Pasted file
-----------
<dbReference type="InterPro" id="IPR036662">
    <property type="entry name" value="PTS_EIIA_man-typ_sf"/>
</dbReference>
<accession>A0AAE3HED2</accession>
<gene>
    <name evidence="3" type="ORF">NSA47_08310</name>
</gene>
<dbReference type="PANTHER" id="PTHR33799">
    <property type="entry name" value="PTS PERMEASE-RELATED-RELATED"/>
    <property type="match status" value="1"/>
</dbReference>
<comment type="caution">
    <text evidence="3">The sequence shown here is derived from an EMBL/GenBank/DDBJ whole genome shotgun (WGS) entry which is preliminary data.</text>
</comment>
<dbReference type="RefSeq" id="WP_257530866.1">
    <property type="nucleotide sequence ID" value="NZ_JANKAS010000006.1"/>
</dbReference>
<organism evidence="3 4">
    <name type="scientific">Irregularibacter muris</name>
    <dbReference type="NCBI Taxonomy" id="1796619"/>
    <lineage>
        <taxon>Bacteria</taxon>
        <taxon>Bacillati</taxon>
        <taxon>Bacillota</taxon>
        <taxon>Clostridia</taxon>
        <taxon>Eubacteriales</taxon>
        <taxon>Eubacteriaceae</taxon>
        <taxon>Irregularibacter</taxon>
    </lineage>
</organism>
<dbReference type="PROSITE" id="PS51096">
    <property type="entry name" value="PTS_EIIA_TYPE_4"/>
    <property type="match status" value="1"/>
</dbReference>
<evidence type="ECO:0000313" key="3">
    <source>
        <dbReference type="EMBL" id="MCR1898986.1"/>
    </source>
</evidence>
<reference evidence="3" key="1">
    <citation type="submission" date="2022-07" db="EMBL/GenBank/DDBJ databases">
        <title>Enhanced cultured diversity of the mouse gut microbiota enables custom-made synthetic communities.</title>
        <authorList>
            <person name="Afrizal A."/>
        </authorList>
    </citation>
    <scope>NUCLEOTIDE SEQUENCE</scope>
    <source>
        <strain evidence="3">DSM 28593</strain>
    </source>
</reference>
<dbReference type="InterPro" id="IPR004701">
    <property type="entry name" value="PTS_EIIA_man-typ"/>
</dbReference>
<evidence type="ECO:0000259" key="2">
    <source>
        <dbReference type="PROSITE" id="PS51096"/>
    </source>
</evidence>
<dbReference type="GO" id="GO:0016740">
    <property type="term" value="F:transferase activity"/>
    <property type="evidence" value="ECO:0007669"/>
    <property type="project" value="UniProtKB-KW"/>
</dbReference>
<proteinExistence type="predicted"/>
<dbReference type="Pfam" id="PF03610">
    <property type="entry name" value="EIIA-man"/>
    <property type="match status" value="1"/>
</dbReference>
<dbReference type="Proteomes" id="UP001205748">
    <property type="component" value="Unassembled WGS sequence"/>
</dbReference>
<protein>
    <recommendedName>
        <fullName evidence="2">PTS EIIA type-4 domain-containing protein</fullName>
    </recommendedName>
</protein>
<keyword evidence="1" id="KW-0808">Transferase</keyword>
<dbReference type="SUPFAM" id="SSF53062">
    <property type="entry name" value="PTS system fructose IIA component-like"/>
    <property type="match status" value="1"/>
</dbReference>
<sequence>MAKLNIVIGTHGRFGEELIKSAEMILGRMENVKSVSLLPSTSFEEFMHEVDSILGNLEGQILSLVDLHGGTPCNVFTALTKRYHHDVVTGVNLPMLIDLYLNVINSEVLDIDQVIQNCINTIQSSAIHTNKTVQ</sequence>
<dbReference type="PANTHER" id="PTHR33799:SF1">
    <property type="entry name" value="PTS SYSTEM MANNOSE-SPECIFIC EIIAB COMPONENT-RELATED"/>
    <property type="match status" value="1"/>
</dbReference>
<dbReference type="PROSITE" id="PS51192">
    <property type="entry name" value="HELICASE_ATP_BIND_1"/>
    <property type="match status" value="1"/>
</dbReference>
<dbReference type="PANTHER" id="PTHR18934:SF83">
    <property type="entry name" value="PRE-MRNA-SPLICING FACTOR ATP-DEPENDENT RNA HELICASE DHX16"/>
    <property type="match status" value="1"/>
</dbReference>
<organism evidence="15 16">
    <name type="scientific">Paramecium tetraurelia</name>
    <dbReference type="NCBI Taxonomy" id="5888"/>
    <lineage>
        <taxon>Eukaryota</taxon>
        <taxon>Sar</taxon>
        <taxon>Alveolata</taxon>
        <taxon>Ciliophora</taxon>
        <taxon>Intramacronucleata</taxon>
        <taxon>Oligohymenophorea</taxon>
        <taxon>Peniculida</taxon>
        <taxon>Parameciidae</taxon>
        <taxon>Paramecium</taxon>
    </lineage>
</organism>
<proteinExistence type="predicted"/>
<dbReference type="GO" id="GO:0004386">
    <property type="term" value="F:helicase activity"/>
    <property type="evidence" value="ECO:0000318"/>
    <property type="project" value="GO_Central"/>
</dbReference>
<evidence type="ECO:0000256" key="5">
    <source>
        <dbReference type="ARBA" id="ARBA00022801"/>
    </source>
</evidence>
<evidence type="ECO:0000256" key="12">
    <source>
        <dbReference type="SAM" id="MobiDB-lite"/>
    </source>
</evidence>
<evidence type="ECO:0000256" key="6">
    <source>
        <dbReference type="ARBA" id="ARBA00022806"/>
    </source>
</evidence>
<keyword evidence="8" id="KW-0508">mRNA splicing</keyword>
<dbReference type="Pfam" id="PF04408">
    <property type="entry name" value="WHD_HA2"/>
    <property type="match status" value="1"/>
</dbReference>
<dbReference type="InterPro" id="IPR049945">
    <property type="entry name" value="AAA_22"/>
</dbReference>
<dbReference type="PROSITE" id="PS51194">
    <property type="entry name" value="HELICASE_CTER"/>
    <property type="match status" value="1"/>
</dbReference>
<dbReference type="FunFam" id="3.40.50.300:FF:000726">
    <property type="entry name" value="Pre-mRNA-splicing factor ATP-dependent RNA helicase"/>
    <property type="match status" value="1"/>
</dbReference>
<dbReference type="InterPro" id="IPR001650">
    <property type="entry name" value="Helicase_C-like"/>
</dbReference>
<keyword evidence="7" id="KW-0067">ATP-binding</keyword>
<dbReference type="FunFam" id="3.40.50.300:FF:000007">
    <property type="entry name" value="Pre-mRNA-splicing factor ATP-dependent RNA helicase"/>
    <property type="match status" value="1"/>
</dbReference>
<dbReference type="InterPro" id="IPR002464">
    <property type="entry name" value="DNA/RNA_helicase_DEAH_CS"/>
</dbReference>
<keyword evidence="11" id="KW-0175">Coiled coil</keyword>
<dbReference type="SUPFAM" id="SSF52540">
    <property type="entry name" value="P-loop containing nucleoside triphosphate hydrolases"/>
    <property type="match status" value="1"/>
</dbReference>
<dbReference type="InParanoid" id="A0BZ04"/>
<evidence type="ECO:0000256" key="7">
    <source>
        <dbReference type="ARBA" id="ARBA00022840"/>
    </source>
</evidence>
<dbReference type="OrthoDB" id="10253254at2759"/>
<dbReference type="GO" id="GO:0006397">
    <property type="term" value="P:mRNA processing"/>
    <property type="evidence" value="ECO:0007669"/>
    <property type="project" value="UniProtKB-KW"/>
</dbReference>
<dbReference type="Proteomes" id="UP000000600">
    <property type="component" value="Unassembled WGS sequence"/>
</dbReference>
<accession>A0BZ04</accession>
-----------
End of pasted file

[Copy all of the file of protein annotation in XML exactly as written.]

<dbReference type="InterPro" id="IPR036662">
    <property type="entry name" value="PTS_EIIA_man-typ_sf"/>
</dbReference>
<accession>A0AAE3HED2</accession>
<gene>
    <name evidence="3" type="ORF">NSA47_08310</name>
</gene>
<dbReference type="PANTHER" id="PTHR33799">
    <property type="entry name" value="PTS PERMEASE-RELATED-RELATED"/>
    <property type="match status" value="1"/>
</dbReference>
<comment type="caution">
    <text evidence="3">The sequence shown here is derived from an EMBL/GenBank/DDBJ whole genome shotgun (WGS) entry which is preliminary data.</text>
</comment>
<dbReference type="RefSeq" id="WP_257530866.1">
    <property type="nucleotide sequence ID" value="NZ_JANKAS010000006.1"/>
</dbReference>
<organism evidence="3 4">
    <name type="scientific">Irregularibacter muris</name>
    <dbReference type="NCBI Taxonomy" id="1796619"/>
    <lineage>
        <taxon>Bacteria</taxon>
        <taxon>Bacillati</taxon>
        <taxon>Bacillota</taxon>
        <taxon>Clostridia</taxon>
        <taxon>Eubacteriales</taxon>
        <taxon>Eubacteriaceae</taxon>
        <taxon>Irregularibacter</taxon>
    </lineage>
</organism>
<dbReference type="PROSITE" id="PS51096">
    <property type="entry name" value="PTS_EIIA_TYPE_4"/>
    <property type="match status" value="1"/>
</dbReference>
<evidence type="ECO:0000313" key="3">
    <source>
        <dbReference type="EMBL" id="MCR1898986.1"/>
    </source>
</evidence>
<reference evidence="3" key="1">
    <citation type="submission" date="2022-07" db="EMBL/GenBank/DDBJ databases">
        <title>Enhanced cultured diversity of the mouse gut microbiota enables custom-made synthetic communities.</title>
        <authorList>
            <person name="Afrizal A."/>
        </authorList>
    </citation>
    <scope>NUCLEOTIDE SEQUENCE</scope>
    <source>
        <strain evidence="3">DSM 28593</strain>
    </source>
</reference>
<dbReference type="InterPro" id="IPR004701">
    <property type="entry name" value="PTS_EIIA_man-typ"/>
</dbReference>
<evidence type="ECO:0000259" key="2">
    <source>
        <dbReference type="PROSITE" id="PS51096"/>
    </source>
</evidence>
<dbReference type="GO" id="GO:0016740">
    <property type="term" value="F:transferase activity"/>
    <property type="evidence" value="ECO:0007669"/>
    <property type="project" value="UniProtKB-KW"/>
</dbReference>
<proteinExistence type="predicted"/>
<dbReference type="Pfam" id="PF03610">
    <property type="entry name" value="EIIA-man"/>
    <property type="match status" value="1"/>
</dbReference>
<dbReference type="Proteomes" id="UP001205748">
    <property type="component" value="Unassembled WGS sequence"/>
</dbReference>
<protein>
    <recommendedName>
        <fullName evidence="2">PTS EIIA type-4 domain-containing protein</fullName>
    </recommendedName>
</protein>
<keyword evidence="1" id="KW-0808">Transferase</keyword>
<dbReference type="SUPFAM" id="SSF53062">
    <property type="entry name" value="PTS system fructose IIA component-like"/>
    <property type="match status" value="1"/>
</dbReference>
<sequence>MAKLNIVIGTHGRFGEELIKSAEMILGRMENVKSVSLLPSTSFEEFMHEVDSILGNLEGQILSLVDLHGGTPCNVFTALTKRYHHDVVTGVNLPMLIDLYLNVINSEVLDIDQVIQNCINTIQSSAIHTNKTVQ</sequence>
<dbReference type="PANTHER" id="PTHR33799:SF1">
    <property type="entry name" value="PTS SYSTEM MANNOSE-SPECIFIC EIIAB COMPONENT-RELATED"/>
    <property type="match status" value="1"/>
</dbReference>
<dbReference type="PROSITE" id="PS51192">
    <property type="entry name" value="HELICASE_ATP_BIND_1"/>
    <property type="match status" value="1"/>
</dbReference>
<dbReference type="PANTHER" id="PTHR18934:SF83">
    <property type="entry name" value="PRE-MRNA-SPLICING FACTOR ATP-DEPENDENT RNA HELICASE DHX16"/>
    <property type="match status" value="1"/>
</dbReference>
<organism evidence="15 16">
    <name type="scientific">Paramecium tetraurelia</name>
    <dbReference type="NCBI Taxonomy" id="5888"/>
    <lineage>
        <taxon>Eukaryota</taxon>
        <taxon>Sar</taxon>
        <taxon>Alveolata</taxon>
        <taxon>Ciliophora</taxon>
        <taxon>Intramacronucleata</taxon>
        <taxon>Oligohymenophorea</taxon>
        <taxon>Peniculida</taxon>
        <taxon>Parameciidae</taxon>
        <taxon>Paramecium</taxon>
    </lineage>
</organism>
<proteinExistence type="predicted"/>
<dbReference type="GO" id="GO:0004386">
    <property type="term" value="F:helicase activity"/>
    <property type="evidence" value="ECO:0000318"/>
    <property type="project" value="GO_Central"/>
</dbReference>
<evidence type="ECO:0000256" key="5">
    <source>
        <dbReference type="ARBA" id="ARBA00022801"/>
    </source>
</evidence>
<evidence type="ECO:0000256" key="12">
    <source>
        <dbReference type="SAM" id="MobiDB-lite"/>
    </source>
</evidence>
<evidence type="ECO:0000256" key="6">
    <source>
        <dbReference type="ARBA" id="ARBA00022806"/>
    </source>
</evidence>
<keyword evidence="8" id="KW-0508">mRNA splicing</keyword>
<dbReference type="Pfam" id="PF04408">
    <property type="entry name" value="WHD_HA2"/>
    <property type="match status" value="1"/>
</dbReference>
<dbReference type="InterPro" id="IPR049945">
    <property type="entry name" value="AAA_22"/>
</dbReference>
<dbReference type="PROSITE" id="PS51194">
    <property type="entry name" value="HELICASE_CTER"/>
    <property type="match status" value="1"/>
</dbReference>
<dbReference type="FunFam" id="3.40.50.300:FF:000726">
    <property type="entry name" value="Pre-mRNA-splicing factor ATP-dependent RNA helicase"/>
    <property type="match status" value="1"/>
</dbReference>
<dbReference type="InterPro" id="IPR001650">
    <property type="entry name" value="Helicase_C-like"/>
</dbReference>
<keyword evidence="7" id="KW-0067">ATP-binding</keyword>
<dbReference type="FunFam" id="3.40.50.300:FF:000007">
    <property type="entry name" value="Pre-mRNA-splicing factor ATP-dependent RNA helicase"/>
    <property type="match status" value="1"/>
</dbReference>
<dbReference type="InterPro" id="IPR002464">
    <property type="entry name" value="DNA/RNA_helicase_DEAH_CS"/>
</dbReference>
<keyword evidence="11" id="KW-0175">Coiled coil</keyword>
<dbReference type="SUPFAM" id="SSF52540">
    <property type="entry name" value="P-loop containing nucleoside triphosphate hydrolases"/>
    <property type="match status" value="1"/>
</dbReference>
<dbReference type="InParanoid" id="A0BZ04"/>
<evidence type="ECO:0000256" key="7">
    <source>
        <dbReference type="ARBA" id="ARBA00022840"/>
    </source>
</evidence>
<dbReference type="OrthoDB" id="10253254at2759"/>
<dbReference type="GO" id="GO:0006397">
    <property type="term" value="P:mRNA processing"/>
    <property type="evidence" value="ECO:0007669"/>
    <property type="project" value="UniProtKB-KW"/>
</dbReference>
<dbReference type="Proteomes" id="UP000000600">
    <property type="component" value="Unassembled WGS sequence"/>
</dbReference>
<accession>A0BZ04</accession>